In life, I strive for a basic level of minimalism. I still have a lot of things, but I continually get rid of some things I no longer need or use so I can focus more on what’s most important to me—such as family, friends, joy, and freedom. Minimalism can make a real difference.
However, when expressing recognition to the people you and I work with, there is no need for minimalism with how you communicate your praise and appreciation to them. That means, as I have said before, that those meaningless, short phrases like “good job” and “well done,” don’t work.
If you’re still using them, you’ve gone too far with decluttering your recognition messaging.
This post is all about showing you the importance of telling people the difference their positive actions make on others.
Knowing the right things to say is critical for giving authentic, meaningful recognition. Expressions like, “I want you to know how much I appreciate your help today with finalizing ABC’s incentive program launch. You saved the day for us, Kim, by getting everything ready to go,” makesuse of all the right words. Check out the Top 10 Powerful Words below for crafting amazing recognition and tune up how you give recognition.
Some people seem to be just
a natural when they are out and about in the company as far as
appreciating people for who they are and recognizing the wonderful
contributions made by employees.
There will always be others who have a much
harder time in recognizing others. For whatever reasons, such as not being
recognized as a child, perhaps more introverted, or plain uncomfortable with
knowing what to say or do, recognition doesn’t happen.
But the great news is that giving awesome
recognition to people is a skill anyone can learn.
When you know what something hard to do looks
like, such as a new skill you have to learn, observe those people that do it
well. Then all you have to do is reverse engineer how they do the task or skill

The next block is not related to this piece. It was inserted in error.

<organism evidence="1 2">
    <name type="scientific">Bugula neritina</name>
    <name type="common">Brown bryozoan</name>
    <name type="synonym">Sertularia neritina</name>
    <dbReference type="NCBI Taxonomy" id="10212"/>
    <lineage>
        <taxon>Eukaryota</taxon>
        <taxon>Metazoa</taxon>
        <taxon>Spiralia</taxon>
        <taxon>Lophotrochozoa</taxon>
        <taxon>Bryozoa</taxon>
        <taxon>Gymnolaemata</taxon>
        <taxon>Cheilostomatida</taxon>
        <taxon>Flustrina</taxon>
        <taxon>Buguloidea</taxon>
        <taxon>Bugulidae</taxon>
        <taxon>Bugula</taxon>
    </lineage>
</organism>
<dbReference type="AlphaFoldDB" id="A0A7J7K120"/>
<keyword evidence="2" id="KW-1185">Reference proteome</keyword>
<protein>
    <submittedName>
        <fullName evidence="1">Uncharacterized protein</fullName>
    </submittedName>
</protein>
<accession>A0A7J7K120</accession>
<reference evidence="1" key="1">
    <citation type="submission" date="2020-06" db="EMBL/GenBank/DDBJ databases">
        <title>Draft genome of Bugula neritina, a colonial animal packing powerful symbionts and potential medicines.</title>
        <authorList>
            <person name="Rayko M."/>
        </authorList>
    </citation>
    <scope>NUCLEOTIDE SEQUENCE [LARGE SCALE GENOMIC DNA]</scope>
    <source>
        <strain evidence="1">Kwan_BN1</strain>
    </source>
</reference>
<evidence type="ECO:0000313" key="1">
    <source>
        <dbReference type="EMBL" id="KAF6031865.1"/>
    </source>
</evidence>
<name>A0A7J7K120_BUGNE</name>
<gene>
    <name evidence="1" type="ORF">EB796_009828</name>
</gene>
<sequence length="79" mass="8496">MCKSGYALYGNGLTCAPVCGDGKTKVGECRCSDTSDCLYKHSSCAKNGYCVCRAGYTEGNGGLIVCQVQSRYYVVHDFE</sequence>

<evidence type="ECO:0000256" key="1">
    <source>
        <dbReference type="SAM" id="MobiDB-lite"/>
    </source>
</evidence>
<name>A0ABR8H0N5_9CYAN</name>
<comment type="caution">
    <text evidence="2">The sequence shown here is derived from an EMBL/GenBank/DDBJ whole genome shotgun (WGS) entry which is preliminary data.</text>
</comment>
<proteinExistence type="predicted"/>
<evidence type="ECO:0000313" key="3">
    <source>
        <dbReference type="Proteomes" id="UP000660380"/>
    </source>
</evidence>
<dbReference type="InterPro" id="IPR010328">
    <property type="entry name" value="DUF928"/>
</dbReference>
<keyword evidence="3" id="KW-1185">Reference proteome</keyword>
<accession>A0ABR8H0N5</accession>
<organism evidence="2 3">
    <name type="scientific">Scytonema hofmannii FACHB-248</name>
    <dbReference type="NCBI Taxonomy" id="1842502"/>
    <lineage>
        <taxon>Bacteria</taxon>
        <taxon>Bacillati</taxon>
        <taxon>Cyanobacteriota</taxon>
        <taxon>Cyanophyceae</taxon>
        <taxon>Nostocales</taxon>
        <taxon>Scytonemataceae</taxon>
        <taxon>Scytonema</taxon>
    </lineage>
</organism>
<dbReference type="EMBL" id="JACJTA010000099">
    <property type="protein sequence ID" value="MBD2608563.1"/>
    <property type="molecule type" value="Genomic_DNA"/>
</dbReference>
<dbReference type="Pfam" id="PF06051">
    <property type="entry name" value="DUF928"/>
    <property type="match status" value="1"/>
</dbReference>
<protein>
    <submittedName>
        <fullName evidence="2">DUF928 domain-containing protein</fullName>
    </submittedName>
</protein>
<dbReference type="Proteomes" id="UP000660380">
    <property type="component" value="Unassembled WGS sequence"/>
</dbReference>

and then you can replicate this ideal performance and do it yourself.
What does awesome recognition look like? How can
you learn to master this art and science of giving meaningful and effective
I heard Dr. Brad Shuck speak at Recognition Professionals Conference this past week in Atlanta, Georgia.
Brad’s presentation was about Driving Real Engagement Through Recognition: Applying the Core Principles of Behavioral Economics to Strategy Implementation. It’s a long mouthful of a presentation title but he had some great and valid principles we can all apply to what we do with employee recognition.
What do you need to do now to prepare for giving recognition better tomorrow?
You may have experienced the kind of thank you I’m talking about at some point in your life.
What is an empty thank you?
This is when a manager or immediate supervisor thanks an employee without being fully aware of all that was involved with the task being acknowledged. It is hollow gratitude and means very little or nothing at all. (more…)
Recognition itself depends solely on valuing people first before you can ever value anything they actually do.
Let me illustrate what I mean with this with an experience I had a few years back while working in Bangalore, India.
I was doing some recognition consulting work for a major global company. We were on the 12th floor of a regular office building and I was meeting with our hosts in the boardroom of their Indian corporate head office.
My client hosts were facing towards me and I was facing them with the window behind them. I couldn’t help but see something that was going on across the way through the large glass window.
It seems a new hotel was being built for a major hotel chain across the way. The concrete framing of the building appeared to be completed and I could see some men working.
What I am about to describe will help you question the intent and purpose of employee recognition where you work. (more…)
Studying how different organizations measure employee engagement often helps better understand other things – like the challenges managers and employees face with giving meaningful employee recognition.
This statement stimulated some thoughts for me. I am not convinced we make contributions in time, effort, talents and abilities in order to be recognized. I believe we do so with a desire to make a difference in the world and to achieve a personal, inner purpose.
However, to never be acknowledged at all for your contributions would certainly influence you to look elsewhere for employment where you hope to be better appreciated. (more…)